S.M. Carrière . com


Writing Women

Posted by S.M. Carrière on December 18, 2013 at 10:45 AM

Good morning, Readers.

I hang my head in shame today.  I did nothing yesterday.  No writing, not editing.  Nothing.

I can't offer an excuse, because there really isn't any.  I got distracted by the wonderous 'innernet' (Sleepy Hollow reference... I'm a woman obsessed) and ended up reading articles all day.  For the sake of my pride, I'm calling this 'research' instead of what it actually is (laziness and complete lack of both focus and will-power).

Despite my general poor performance yesterday, I'm still determined to be productive today.  Better late than never, right?  Right?  Ahem.

But that's not what I intended to write about.  I was actually struck by something Éric Desmarais said in his review of Ethan Cadfael: The Battle Prince (if you haven't read it yet, but want to, click HERE).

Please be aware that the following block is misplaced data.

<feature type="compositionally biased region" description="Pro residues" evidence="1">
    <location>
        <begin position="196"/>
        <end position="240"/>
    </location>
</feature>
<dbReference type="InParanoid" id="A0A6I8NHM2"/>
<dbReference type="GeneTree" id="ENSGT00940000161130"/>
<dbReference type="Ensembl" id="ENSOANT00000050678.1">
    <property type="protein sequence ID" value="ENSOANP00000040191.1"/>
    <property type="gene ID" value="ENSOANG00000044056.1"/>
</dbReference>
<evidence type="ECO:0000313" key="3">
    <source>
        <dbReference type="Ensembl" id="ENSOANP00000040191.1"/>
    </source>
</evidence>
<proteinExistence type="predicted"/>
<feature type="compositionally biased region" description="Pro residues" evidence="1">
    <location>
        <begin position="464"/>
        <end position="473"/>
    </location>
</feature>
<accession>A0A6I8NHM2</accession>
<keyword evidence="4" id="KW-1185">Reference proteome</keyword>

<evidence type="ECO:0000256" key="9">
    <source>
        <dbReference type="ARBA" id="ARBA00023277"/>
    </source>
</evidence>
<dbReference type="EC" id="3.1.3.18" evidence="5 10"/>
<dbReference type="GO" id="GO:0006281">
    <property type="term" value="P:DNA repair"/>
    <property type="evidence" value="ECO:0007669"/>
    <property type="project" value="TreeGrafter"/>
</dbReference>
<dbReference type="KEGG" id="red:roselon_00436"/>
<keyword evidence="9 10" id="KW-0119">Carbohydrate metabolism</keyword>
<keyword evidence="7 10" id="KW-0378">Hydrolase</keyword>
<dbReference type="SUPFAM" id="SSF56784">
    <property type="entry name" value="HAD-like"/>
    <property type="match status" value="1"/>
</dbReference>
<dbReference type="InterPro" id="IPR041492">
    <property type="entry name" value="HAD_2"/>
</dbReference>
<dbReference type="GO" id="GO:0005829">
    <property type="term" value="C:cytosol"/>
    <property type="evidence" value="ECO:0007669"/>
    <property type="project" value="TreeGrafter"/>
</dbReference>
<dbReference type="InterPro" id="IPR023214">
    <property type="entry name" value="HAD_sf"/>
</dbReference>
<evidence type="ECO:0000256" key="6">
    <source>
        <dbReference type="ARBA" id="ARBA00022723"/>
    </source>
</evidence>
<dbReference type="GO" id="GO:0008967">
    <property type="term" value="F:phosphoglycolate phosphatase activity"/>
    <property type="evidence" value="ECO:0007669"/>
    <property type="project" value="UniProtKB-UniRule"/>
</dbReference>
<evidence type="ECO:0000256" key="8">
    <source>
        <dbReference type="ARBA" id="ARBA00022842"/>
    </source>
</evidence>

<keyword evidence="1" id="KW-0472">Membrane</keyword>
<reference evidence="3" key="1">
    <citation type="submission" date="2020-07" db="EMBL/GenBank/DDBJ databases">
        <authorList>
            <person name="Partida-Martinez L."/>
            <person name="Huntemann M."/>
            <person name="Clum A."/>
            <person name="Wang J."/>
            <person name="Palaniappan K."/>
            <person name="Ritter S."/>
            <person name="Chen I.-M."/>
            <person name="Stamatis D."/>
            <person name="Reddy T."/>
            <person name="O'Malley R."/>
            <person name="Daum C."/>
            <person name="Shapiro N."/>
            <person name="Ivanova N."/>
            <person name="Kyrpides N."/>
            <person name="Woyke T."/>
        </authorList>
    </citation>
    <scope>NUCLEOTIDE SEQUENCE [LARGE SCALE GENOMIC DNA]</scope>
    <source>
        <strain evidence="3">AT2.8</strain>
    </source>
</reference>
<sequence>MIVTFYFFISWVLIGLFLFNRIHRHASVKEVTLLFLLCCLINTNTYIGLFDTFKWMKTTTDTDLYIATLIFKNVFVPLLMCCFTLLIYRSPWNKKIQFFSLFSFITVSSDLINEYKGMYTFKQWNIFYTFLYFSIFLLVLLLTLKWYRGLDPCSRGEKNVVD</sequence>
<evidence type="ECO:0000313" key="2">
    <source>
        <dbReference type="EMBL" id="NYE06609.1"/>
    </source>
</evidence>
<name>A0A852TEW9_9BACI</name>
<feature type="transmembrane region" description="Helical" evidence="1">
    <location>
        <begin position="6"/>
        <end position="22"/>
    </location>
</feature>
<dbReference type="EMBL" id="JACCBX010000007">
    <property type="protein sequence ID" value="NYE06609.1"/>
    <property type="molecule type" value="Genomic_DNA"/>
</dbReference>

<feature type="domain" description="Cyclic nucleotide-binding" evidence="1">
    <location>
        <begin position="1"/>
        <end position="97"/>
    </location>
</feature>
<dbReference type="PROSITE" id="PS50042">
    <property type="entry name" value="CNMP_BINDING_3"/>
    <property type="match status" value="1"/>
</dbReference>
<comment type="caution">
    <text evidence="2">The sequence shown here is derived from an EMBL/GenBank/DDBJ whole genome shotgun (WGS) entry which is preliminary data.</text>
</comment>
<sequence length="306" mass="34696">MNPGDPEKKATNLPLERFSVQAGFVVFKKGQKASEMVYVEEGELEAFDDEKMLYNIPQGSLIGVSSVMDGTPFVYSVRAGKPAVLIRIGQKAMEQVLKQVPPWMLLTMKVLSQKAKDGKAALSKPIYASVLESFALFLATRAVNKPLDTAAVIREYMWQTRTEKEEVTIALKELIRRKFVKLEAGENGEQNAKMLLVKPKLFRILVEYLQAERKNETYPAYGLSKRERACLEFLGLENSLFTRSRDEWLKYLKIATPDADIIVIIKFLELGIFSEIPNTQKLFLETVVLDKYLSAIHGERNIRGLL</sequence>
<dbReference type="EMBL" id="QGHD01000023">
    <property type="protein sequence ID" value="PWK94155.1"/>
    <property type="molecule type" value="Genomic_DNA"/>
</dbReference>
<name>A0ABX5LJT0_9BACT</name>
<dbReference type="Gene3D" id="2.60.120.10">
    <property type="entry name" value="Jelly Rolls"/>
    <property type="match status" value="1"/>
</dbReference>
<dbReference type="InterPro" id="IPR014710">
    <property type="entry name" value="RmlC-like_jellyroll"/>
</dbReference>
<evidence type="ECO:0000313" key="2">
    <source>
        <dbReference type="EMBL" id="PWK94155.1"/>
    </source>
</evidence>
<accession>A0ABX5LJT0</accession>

What he said was:

It’s not easy to write a female warrior without falling into stereotypes.

And it got me thinking about why this might be the case.

On an online article discussing the pathetic way two very prominent comic book writers treated their female characters (which they defended by claiming that women don't read comics, so who cares?  I'll spare you my outraged rant), I had a very long argument with a person (man) who supported the idea that writing women as fully-formed people was 'extremely difficult' and felt that, because it was so, writers who could not write women well were given a pass - they were still good writers.  Obviously.

No. Just.  No.

I'm sorry random anonymous man.  Writing is hard.  It's surprising fact, I know.  But trust me on this.  Writing is hard.  Not everyone can do it, and certainly not everyone can do it well.  In order to be considered a good writer, in my opinion, one requires more than just a pretty good story.

You must be able to form your thoughts into coherent, understandable and (if you're so incline) beautiful sentences, yes.  Yet writing is so much more than just a well-constructed sentence.